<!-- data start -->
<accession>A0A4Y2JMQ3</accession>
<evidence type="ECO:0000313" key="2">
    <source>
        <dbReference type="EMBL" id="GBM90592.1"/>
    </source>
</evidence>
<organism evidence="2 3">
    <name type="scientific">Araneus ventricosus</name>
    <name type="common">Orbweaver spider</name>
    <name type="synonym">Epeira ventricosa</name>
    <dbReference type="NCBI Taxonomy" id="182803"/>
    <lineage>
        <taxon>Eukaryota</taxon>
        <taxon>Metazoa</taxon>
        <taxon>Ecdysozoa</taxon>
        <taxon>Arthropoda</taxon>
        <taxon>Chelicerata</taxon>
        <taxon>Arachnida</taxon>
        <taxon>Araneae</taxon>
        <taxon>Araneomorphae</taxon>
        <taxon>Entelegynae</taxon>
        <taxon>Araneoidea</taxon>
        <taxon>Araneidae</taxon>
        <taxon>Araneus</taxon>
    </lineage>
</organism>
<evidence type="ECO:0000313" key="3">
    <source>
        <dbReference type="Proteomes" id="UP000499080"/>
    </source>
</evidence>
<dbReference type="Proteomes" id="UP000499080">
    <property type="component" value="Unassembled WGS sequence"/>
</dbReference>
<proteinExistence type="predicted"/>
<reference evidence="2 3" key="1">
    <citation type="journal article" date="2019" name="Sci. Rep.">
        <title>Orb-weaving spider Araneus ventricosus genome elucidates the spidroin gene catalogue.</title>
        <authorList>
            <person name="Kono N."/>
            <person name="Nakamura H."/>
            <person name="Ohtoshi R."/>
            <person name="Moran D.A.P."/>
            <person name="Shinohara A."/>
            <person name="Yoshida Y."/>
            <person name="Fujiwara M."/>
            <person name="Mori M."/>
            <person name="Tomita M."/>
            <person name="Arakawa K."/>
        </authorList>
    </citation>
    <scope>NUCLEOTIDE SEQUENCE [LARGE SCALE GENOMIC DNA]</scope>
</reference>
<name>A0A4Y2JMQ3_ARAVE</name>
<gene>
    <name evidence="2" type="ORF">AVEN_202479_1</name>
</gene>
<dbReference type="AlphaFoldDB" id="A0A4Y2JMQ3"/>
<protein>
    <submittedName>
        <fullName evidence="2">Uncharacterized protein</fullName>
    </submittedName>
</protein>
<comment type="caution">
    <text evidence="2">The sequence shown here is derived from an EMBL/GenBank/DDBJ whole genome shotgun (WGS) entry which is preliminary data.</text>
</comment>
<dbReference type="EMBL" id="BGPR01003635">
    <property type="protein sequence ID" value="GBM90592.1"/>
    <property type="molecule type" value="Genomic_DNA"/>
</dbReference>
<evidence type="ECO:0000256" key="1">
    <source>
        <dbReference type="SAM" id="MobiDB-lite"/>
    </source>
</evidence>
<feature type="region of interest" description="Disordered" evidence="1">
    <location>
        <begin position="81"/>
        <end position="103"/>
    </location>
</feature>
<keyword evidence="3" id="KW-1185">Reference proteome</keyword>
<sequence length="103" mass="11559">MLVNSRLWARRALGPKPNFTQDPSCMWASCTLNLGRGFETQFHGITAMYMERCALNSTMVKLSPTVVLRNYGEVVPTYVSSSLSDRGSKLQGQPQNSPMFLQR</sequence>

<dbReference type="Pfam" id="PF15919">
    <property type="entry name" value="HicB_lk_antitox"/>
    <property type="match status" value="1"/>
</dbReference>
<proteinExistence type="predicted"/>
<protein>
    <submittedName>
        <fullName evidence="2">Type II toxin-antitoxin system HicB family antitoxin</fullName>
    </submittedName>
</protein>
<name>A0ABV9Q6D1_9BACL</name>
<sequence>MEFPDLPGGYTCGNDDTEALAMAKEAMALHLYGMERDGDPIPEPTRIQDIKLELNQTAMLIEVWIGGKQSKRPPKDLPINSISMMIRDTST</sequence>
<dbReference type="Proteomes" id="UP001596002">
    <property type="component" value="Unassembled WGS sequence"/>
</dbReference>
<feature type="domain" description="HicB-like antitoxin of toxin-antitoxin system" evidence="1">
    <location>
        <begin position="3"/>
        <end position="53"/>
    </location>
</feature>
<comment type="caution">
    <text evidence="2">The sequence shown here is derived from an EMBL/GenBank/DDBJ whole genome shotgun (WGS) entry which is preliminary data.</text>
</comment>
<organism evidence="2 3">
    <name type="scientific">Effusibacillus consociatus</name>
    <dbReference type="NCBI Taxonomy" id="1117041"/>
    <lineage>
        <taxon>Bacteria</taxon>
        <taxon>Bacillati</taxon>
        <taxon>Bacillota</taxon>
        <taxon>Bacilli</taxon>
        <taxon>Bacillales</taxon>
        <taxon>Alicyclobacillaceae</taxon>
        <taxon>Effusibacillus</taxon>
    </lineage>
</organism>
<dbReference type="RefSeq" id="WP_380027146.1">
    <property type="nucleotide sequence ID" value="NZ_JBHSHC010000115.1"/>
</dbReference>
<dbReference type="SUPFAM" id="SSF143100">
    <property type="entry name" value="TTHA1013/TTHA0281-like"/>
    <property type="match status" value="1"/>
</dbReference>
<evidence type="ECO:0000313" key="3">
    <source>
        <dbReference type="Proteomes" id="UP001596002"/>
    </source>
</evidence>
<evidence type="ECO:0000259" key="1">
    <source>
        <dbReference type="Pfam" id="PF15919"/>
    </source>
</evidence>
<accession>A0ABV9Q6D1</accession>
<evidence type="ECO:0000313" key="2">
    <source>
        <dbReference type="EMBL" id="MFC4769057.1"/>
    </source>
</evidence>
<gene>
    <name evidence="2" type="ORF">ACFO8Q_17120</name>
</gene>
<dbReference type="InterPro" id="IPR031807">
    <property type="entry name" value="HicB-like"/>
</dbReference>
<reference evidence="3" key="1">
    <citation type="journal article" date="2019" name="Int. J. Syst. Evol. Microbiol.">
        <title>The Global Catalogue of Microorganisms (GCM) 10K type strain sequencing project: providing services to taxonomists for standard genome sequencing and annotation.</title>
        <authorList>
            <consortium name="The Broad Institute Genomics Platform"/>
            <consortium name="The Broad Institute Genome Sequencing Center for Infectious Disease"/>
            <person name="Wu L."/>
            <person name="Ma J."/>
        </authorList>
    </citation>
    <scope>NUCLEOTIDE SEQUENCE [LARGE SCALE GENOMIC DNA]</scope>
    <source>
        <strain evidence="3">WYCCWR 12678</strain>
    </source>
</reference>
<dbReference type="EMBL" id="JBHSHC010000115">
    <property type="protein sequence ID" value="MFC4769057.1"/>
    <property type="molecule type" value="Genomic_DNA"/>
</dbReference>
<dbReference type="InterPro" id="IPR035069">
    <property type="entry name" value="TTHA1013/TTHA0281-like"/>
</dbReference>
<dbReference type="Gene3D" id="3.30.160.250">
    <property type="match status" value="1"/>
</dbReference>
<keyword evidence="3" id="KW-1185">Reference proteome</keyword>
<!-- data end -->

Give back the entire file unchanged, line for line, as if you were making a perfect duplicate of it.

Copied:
<accession>A0A4Y2JMQ3</accession>
<evidence type="ECO:0000313" key="2">
    <source>
        <dbReference type="EMBL" id="GBM90592.1"/>
    </source>
</evidence>
<organism evidence="2 3">
    <name type="scientific">Araneus ventricosus</name>
    <name type="common">Orbweaver spider</name>
    <name type="synonym">Epeira ventricosa</name>
    <dbReference type="NCBI Taxonomy" id="182803"/>
    <lineage>
        <taxon>Eukaryota</taxon>
        <taxon>Metazoa</taxon>
        <taxon>Ecdysozoa</taxon>
        <taxon>Arthropoda</taxon>
        <taxon>Chelicerata</taxon>
        <taxon>Arachnida</taxon>
        <taxon>Araneae</taxon>
        <taxon>Araneomorphae</taxon>
        <taxon>Entelegynae</taxon>
        <taxon>Araneoidea</taxon>
        <taxon>Araneidae</taxon>
        <taxon>Araneus</taxon>
    </lineage>
</organism>
<evidence type="ECO:0000313" key="3">
    <source>
        <dbReference type="Proteomes" id="UP000499080"/>
    </source>
</evidence>
<dbReference type="Proteomes" id="UP000499080">
    <property type="component" value="Unassembled WGS sequence"/>
</dbReference>
<proteinExistence type="predicted"/>
<reference evidence="2 3" key="1">
    <citation type="journal article" date="2019" name="Sci. Rep.">
        <title>Orb-weaving spider Araneus ventricosus genome elucidates the spidroin gene catalogue.</title>
        <authorList>
            <person name="Kono N."/>
            <person name="Nakamura H."/>
            <person name="Ohtoshi R."/>
            <person name="Moran D.A.P."/>
            <person name="Shinohara A."/>
            <person name="Yoshida Y."/>
            <person name="Fujiwara M."/>
            <person name="Mori M."/>
            <person name="Tomita M."/>
            <person name="Arakawa K."/>
        </authorList>
    </citation>
    <scope>NUCLEOTIDE SEQUENCE [LARGE SCALE GENOMIC DNA]</scope>
</reference>
<name>A0A4Y2JMQ3_ARAVE</name>
<gene>
    <name evidence="2" type="ORF">AVEN_202479_1</name>
</gene>
<dbReference type="AlphaFoldDB" id="A0A4Y2JMQ3"/>
<protein>
    <submittedName>
        <fullName evidence="2">Uncharacterized protein</fullName>
    </submittedName>
</protein>
<comment type="caution">
    <text evidence="2">The sequence shown here is derived from an EMBL/GenBank/DDBJ whole genome shotgun (WGS) entry which is preliminary data.</text>
</comment>
<dbReference type="EMBL" id="BGPR01003635">
    <property type="protein sequence ID" value="GBM90592.1"/>
    <property type="molecule type" value="Genomic_DNA"/>
</dbReference>
<evidence type="ECO:0000256" key="1">
    <source>
        <dbReference type="SAM" id="MobiDB-lite"/>
    </source>
</evidence>
<feature type="region of interest" description="Disordered" evidence="1">
    <location>
        <begin position="81"/>
        <end position="103"/>
    </location>
</feature>
<keyword evidence="3" id="KW-1185">Reference proteome</keyword>
<sequence length="103" mass="11559">MLVNSRLWARRALGPKPNFTQDPSCMWASCTLNLGRGFETQFHGITAMYMERCALNSTMVKLSPTVVLRNYGEVVPTYVSSSLSDRGSKLQGQPQNSPMFLQR</sequence>

<dbReference type="Pfam" id="PF15919">
    <property type="entry name" value="HicB_lk_antitox"/>
    <property type="match status" value="1"/>
</dbReference>
<proteinExistence type="predicted"/>
<protein>
    <submittedName>
        <fullName evidence="2">Type II toxin-antitoxin system HicB family antitoxin</fullName>
    </submittedName>
</protein>
<name>A0ABV9Q6D1_9BACL</name>
<sequence>MEFPDLPGGYTCGNDDTEALAMAKEAMALHLYGMERDGDPIPEPTRIQDIKLELNQTAMLIEVWIGGKQSKRPPKDLPINSISMMIRDTST</sequence>
<dbReference type="Proteomes" id="UP001596002">
    <property type="component" value="Unassembled WGS sequence"/>
</dbReference>
<feature type="domain" description="HicB-like antitoxin of toxin-antitoxin system" evidence="1">
    <location>
        <begin position="3"/>
        <end position="53"/>
    </location>
</feature>
<comment type="caution">
    <text evidence="2">The sequence shown here is derived from an EMBL/GenBank/DDBJ whole genome shotgun (WGS) entry which is preliminary data.</text>
</comment>
<organism evidence="2 3">
    <name type="scientific">Effusibacillus consociatus</name>
    <dbReference type="NCBI Taxonomy" id="1117041"/>
    <lineage>
        <taxon>Bacteria</taxon>
        <taxon>Bacillati</taxon>
        <taxon>Bacillota</taxon>
        <taxon>Bacilli</taxon>
        <taxon>Bacillales</taxon>
        <taxon>Alicyclobacillaceae</taxon>
        <taxon>Effusibacillus</taxon>
    </lineage>
</organism>
<dbReference type="RefSeq" id="WP_380027146.1">
    <property type="nucleotide sequence ID" value="NZ_JBHSHC010000115.1"/>
</dbReference>
<dbReference type="SUPFAM" id="SSF143100">
    <property type="entry name" value="TTHA1013/TTHA0281-like"/>
    <property type="match status" value="1"/>
</dbReference>
<evidence type="ECO:0000313" key="3">
    <source>
        <dbReference type="Proteomes" id="UP001596002"/>
    </source>
</evidence>
<evidence type="ECO:0000259" key="1">
    <source>
        <dbReference type="Pfam" id="PF15919"/>
    </source>
</evidence>
<accession>A0ABV9Q6D1</accession>
<evidence type="ECO:0000313" key="2">
    <source>
        <dbReference type="EMBL" id="MFC4769057.1"/>
    </source>
</evidence>
<gene>
    <name evidence="2" type="ORF">ACFO8Q_17120</name>
</gene>
<dbReference type="InterPro" id="IPR031807">
    <property type="entry name" value="HicB-like"/>
</dbReference>
<reference evidence="3" key="1">
    <citation type="journal article" date="2019" name="Int. J. Syst. Evol. Microbiol.">
        <title>The Global Catalogue of Microorganisms (GCM) 10K type strain sequencing project: providing services to taxonomists for standard genome sequencing and annotation.</title>
        <authorList>
            <consortium name="The Broad Institute Genomics Platform"/>
            <consortium name="The Broad Institute Genome Sequencing Center for Infectious Disease"/>
            <person name="Wu L."/>
            <person name="Ma J."/>
        </authorList>
    </citation>
    <scope>NUCLEOTIDE SEQUENCE [LARGE SCALE GENOMIC DNA]</scope>
    <source>
        <strain evidence="3">WYCCWR 12678</strain>
    </source>
</reference>
<dbReference type="EMBL" id="JBHSHC010000115">
    <property type="protein sequence ID" value="MFC4769057.1"/>
    <property type="molecule type" value="Genomic_DNA"/>
</dbReference>
<dbReference type="InterPro" id="IPR035069">
    <property type="entry name" value="TTHA1013/TTHA0281-like"/>
</dbReference>
<dbReference type="Gene3D" id="3.30.160.250">
    <property type="match status" value="1"/>
</dbReference>
<keyword evidence="3" id="KW-1185">Reference proteome</keyword>